Relentless depth pushes No. 3 Michigan to its best start in 24 years, but John Beilein's not impressed -- yet
ANN ARBOR -- There have been plenty of "that hasn't happened in a while" moments for the Michigan basketball team early this season.
The Wolverines have their highest national ranking (No. 3) in 18 years, and are 9-0 for the first time since the 1988-89 season, a year that concluded with Michigan's only men's basketball national championship.
And Saturday -- for the first time in forever -- Michigan was punished for dunking the ball too hard, as Trey Burke was whistled for a rim-hanging technical late in the team's 80-67 win over Arkansas.
The Fab Five can surely sympathize with Burke, whose team is 9-0 with very winnable games in front of them for the rest of the calendar year.
What's it all mean, though? Not a whole lot, according to John Beilein.
Not yet, anyway.
"It doesn't mean anything," Beilein said. "It's a good start.
"We've got 22 miles left to run in this marathon."
The ninth mile of that marathon came Saturday, and served as a prime example why the Wolverines' have been turning on the way-back machine this season, back to the days of the Fab Five, Glen Rice, Rumeal Robinson and others.
Michigan has a ton of depth, a ton of athletes and a ton of players who can score the basketball.
All five Michigan starters scored in double figures Saturday, giving the Wolverines a win that might very well have turned into a loss with less able bodies a season ago.
"Maybe," said Burke, who finished with 16 points and 7 assists. "Last year, we may have lost that game.
"But this year, we have more depth, we have more size down low, and we got a lot of extra possession on offense."
Burke's probably right. A year ago, the Wolverines likely would have lost Saturday's game. Arkansas came out firing in the second half, going 4 of 5 from the 3-point line and getting open look after open look near the hoop.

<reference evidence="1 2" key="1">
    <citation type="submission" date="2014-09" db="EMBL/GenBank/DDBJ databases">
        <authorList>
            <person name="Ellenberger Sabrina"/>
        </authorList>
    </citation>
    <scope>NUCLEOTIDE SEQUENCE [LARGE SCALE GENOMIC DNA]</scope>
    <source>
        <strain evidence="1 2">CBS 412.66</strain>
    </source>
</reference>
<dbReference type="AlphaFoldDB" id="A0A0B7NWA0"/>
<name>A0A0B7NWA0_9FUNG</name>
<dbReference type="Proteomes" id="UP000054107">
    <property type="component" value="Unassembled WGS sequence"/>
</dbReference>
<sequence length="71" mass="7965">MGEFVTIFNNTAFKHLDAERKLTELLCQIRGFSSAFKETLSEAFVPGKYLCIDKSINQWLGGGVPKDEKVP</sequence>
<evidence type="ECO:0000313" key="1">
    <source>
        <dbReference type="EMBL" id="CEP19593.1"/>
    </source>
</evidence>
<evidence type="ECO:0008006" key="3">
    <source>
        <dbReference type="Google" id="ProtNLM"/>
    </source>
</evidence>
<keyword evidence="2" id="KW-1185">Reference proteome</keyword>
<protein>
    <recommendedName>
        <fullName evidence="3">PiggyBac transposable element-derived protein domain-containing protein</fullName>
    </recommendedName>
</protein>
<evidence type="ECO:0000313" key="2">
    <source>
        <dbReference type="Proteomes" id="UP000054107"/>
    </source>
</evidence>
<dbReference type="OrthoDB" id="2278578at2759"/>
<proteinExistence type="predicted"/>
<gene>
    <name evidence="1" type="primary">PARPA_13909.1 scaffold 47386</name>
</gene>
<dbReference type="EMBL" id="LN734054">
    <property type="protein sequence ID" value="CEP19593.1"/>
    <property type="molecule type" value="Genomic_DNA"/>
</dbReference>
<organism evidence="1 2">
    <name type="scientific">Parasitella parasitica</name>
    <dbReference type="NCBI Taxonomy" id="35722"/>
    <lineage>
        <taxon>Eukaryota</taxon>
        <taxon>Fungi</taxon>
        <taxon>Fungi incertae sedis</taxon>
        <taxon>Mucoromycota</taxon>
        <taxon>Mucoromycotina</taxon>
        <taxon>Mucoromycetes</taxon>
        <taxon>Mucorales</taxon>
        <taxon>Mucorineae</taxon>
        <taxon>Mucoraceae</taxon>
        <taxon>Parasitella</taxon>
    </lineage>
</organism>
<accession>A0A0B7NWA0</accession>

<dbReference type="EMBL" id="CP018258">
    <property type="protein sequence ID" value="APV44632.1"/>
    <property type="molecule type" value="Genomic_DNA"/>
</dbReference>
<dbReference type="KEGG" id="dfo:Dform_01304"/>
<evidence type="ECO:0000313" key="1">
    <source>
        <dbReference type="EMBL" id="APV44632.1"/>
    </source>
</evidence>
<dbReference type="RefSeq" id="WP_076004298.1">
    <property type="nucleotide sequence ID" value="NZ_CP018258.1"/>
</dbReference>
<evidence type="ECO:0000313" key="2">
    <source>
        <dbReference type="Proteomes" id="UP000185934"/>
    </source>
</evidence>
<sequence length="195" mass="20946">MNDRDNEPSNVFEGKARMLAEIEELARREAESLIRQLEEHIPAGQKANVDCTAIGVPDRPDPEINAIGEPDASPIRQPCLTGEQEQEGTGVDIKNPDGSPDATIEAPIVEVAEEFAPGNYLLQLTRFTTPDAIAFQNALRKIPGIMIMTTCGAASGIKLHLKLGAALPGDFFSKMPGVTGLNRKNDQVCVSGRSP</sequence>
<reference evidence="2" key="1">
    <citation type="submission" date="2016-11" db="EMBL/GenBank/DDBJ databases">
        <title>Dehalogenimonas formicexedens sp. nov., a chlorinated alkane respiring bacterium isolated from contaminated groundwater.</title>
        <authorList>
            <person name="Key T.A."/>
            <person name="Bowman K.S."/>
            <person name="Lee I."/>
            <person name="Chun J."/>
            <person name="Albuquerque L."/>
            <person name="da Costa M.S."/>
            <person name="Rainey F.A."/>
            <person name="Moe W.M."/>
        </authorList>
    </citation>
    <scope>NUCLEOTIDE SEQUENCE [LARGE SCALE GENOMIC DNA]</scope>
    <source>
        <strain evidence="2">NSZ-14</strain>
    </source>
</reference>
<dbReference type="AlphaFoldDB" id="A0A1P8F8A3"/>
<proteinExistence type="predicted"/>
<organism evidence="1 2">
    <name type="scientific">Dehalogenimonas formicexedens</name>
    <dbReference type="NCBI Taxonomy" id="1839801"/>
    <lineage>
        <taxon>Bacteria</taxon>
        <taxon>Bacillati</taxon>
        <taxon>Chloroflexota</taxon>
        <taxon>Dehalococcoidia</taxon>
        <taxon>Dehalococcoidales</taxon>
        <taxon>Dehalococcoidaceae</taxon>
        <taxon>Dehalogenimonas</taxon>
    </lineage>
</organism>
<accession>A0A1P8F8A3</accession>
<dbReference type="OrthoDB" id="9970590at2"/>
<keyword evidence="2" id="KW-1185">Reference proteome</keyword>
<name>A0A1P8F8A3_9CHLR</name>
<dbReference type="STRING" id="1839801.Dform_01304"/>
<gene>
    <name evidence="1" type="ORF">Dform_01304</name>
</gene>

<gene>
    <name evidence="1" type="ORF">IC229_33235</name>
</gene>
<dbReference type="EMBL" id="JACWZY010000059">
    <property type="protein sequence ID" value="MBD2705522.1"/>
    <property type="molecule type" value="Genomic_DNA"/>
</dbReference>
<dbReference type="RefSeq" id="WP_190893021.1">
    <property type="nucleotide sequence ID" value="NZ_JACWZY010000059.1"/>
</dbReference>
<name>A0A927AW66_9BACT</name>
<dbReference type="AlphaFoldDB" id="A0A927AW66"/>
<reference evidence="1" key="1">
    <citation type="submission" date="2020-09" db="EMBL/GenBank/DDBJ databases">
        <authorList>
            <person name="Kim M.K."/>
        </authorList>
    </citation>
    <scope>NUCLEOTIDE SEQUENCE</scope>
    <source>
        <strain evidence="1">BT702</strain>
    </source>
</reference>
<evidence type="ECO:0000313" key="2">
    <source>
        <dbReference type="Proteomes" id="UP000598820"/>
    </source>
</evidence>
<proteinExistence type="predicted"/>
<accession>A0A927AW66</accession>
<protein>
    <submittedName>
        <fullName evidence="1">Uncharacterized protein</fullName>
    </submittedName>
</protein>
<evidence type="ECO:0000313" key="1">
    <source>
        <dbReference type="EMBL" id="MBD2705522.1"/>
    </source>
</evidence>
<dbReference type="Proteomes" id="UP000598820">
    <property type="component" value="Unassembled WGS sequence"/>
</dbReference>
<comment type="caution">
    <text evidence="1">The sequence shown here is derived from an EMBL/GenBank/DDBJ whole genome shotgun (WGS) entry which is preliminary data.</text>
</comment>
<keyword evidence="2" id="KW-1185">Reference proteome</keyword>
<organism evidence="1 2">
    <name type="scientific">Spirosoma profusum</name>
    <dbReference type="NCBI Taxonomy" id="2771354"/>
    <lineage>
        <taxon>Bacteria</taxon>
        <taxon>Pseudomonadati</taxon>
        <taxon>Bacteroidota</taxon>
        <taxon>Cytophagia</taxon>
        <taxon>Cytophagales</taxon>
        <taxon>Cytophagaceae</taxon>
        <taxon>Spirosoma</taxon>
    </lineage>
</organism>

The Razorbacks erased a double-digit lead and cut Michigan's edge all the way down to one in the second half.
Last season, Michigan might not have had enough bullets in the chamber to hold Arkansas back.
But this isn't last season. And the Wolverines had more than enough ammo.
Spike Albrecht hit a 3-pointer. Nik Stauskas hit another. Glenn Robinson III hit a pair of layups inside, and then completed a 3-point play with less than two minutes to go.
And once Arkansas was down to its last gasp, Michigan's All-American sealed the deal, as Burke netted four points in the final 30 seconds to turn a tight win into a lopsided romp.
"Last year (against Arkansas), we didn't know what to expect and it was very tough to win there," said Michigan junior Tim Hardaway Jr. "Playing hard wasn't enough, we had to have the mentality coming into this game to not let up.
"We have guys that can handle the ball, guys that can come off the bench, and that's huge."
Michigan's 9-0, and outside of a few moments here and there, the Wolverines really haven't been tested yet.
They're deep, they're talented, they're athletic and they're off to a hot start.
But does it matter?
Ask Beilein in March, then you'll have your answer.
"I don't know," Beilein said. "We're taking it one game at a time, and that's coach speak.
"But (right now), it doesn't mean anything."